Jen: Today we welcome Avert Cassell to Romancing the Book. Avery, will you share a short bio with us?
Avery: I live in foggy San Francisco with my snuggly Maine Coon cat. I’m a genderqueer writer, painter, comic artist, poet, parent and grandparent. I grew up in Iran, but my parents are American. You can find me on Facebook as Avery Cassell, Twitter and you can find Behrouz and Lucky on Pinterest as what else…..Behrouz and Lucky!
Jen: Please tell us about your newest release and where the idea came from.
Avery: Behrouz Gets Lucky is both my latest release and my first novel. The first chapter was selected for Best Lesbian Erotica 2015. I wrote Behrouz Gets Lucky because I wasn’t seeing myself represented in the books I was reading. I wanted to read about older genderqueer transgender folks and older butch dykes having hot kinky sex, romantic love, and politically and culturally astute lives. The first chapter describes my idea of a perfect online dating adventure, and the rest of the book is my flowery, romantic, smutty relationship wish list.
Jen: What’s the most interesting comment you’ve received about your books?
Avery: My Aunt Ida lives in the bay Area. She is in her 80s, a lesbian, retired librarian, poet, and editor. She heard about my manuscript through my posts on Facebook and asked to read it. I was reluctant to let Ida read it because of all the kinky sex and gender shenanigans, but Aunt Ida is a force to be reckoned with and eventually I reluctantly capitulated. Her response overwhelmed me…and she ended up doing a fierce editing job too! “But my liking the story is about how good it is. And that is more valid because I’m not the ideal audience for this material. I know and practice only vanilla sex and read only vanilla erotica. My liking you made me want to read your work and the power of the story made me keep reading. I didn’t find it distasteful or politically offensive as I might have. That I imagined the whole story as autobiographical is a compliment, too ~ authenticity! (Of course I wondered why I didn’t know about the library job, the new lover, and the trip to Iran. Ha.)” – Ida VSW Red
Jen: How do you remember ideas that come to you at odd times?
Avery: I take notes on my phone constantly. I’m a morning person, so I write a lot on my phone while walking to the MUNI bus stop or while riding MUNI to work. I’ve tried using the speech function on my phone, but just end up with bizarre dadaesque prose. It’s amusing, but not helpful. I keep index cards and a pen on my bedside table to scrawl down any sudden 3:30 am revelations. Sadly, I have also been known to write sentences or ideas on the palm of my hand with a ball-point pen.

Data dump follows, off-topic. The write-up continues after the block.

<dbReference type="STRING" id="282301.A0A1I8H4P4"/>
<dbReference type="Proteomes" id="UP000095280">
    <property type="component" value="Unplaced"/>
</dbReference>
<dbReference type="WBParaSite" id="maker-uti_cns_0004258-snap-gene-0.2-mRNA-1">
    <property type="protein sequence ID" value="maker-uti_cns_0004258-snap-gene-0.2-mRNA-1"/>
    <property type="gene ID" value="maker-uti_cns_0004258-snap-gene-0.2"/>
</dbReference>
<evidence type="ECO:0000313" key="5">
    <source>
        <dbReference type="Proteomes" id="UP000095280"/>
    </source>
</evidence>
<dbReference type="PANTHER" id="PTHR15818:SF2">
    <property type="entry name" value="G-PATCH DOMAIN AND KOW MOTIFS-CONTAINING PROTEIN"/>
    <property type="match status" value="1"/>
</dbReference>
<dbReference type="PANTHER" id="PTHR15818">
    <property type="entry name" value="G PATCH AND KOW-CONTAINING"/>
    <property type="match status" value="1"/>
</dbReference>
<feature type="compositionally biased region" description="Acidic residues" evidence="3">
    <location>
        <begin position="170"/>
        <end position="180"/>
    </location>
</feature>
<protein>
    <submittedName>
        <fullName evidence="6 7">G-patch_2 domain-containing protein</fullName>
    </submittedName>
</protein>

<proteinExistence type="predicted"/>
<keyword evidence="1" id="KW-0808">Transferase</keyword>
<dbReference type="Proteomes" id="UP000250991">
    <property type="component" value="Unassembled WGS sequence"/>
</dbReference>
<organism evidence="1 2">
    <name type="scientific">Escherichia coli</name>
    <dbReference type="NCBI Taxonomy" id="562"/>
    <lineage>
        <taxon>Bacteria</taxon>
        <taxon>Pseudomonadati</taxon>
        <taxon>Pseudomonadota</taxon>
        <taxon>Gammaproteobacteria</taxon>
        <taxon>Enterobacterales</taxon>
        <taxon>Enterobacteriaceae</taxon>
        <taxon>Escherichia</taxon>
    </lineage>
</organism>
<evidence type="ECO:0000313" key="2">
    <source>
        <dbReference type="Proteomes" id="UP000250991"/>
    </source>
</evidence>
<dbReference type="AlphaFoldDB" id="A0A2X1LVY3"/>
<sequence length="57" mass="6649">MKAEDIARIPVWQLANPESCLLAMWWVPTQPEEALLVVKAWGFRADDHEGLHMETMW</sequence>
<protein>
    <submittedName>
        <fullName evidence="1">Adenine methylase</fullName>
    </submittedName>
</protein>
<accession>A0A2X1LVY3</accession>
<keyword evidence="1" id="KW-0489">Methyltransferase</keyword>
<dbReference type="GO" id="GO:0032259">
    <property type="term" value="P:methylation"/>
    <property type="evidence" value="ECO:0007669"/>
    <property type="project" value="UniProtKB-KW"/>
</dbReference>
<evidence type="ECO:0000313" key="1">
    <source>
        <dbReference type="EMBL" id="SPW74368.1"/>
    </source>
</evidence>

Jen: If this book was made into a movie, who do you see playing the main characters?
Avery: I wanted to answer this, question because really, who wouldn’t want to see their book made into a movie!? Trying to answer it led me into a conundrum; both Behrouz and Lucky are so different from pop culture celebrities or actors that they might as well come from another galaxy. They’re unapologetically butch or genderqueer, fey, over age 50, and stocky in build. My imagination is stunted. Who would work? Lea DeLaria is the obvious choice for Lucky. She is sexy and has a delightful dirty swagger. I’m stymied as to who could play Behrouz. Rosie O’Donnell? Susan Sarandon? Alan Cumming would be perfect, but he’s a boy and a bit young. I’m open to suggestions!
Jen: Do you have a writing routine?
Avery: I work during the week, so often am too exhausted to do any substantial writing until the weekend. I adore sweets, cafes, and parks. Three of my favorite writing routines involve bakeries. I pack my knapsack with my iPad, a sweater and cap for when it cools down in the afternoon, pens, and a notebook. I like to have writing utensil options. My favorite bakeries are Mission Pie, Tartine, and Arizmendi. At Mission Pie and Tartine I’ll write indoors, with either sweet potato pie topped with soft whipped cream or a coconut tart and a cup of hot tea at hand. My all-time most hedonistic writing afternoons involve Arizmendi’s Bakery giant sticky pecan rolls and the Fragrance Garden at Golden Gate Park. I’ll buy a roll and an Orangina, saunter to the park, eat in the Fragrance Garden while sitting on a secluded bench surrounded by rosemary, lavender, and magnolia trees, and feed the tame squirrels that scramble on the bench stray pecans. Then I’ll wipe my fingers, break out my iPad, and start writing. If I feel stuck, there are pathways to meander down, flowers to photograph, and meadows to nap in.
Jen: Who has influenced you as a writer?
Avery: The author that influenced me the most while writing Behrouz Gets Lucky was the Swedish mystery writer and novelist, Henning Mankell. I’m enthralled with the way he seamlessly integrated the sensuous natural physical environment, his character Wallander’s love of music, political activism, and Wallander’s emotional vulnerability. His attention to detail inspired me to make deliberate conscientious decisions as I created Behrouz and Lucky’s world.
Jen: What’s next for you?
Avery: I’m working on a follow-up book of more shenanigans with Behrouz and Lucky, an illustrated early reader children’s book about a transgender child and his family, and my memoir.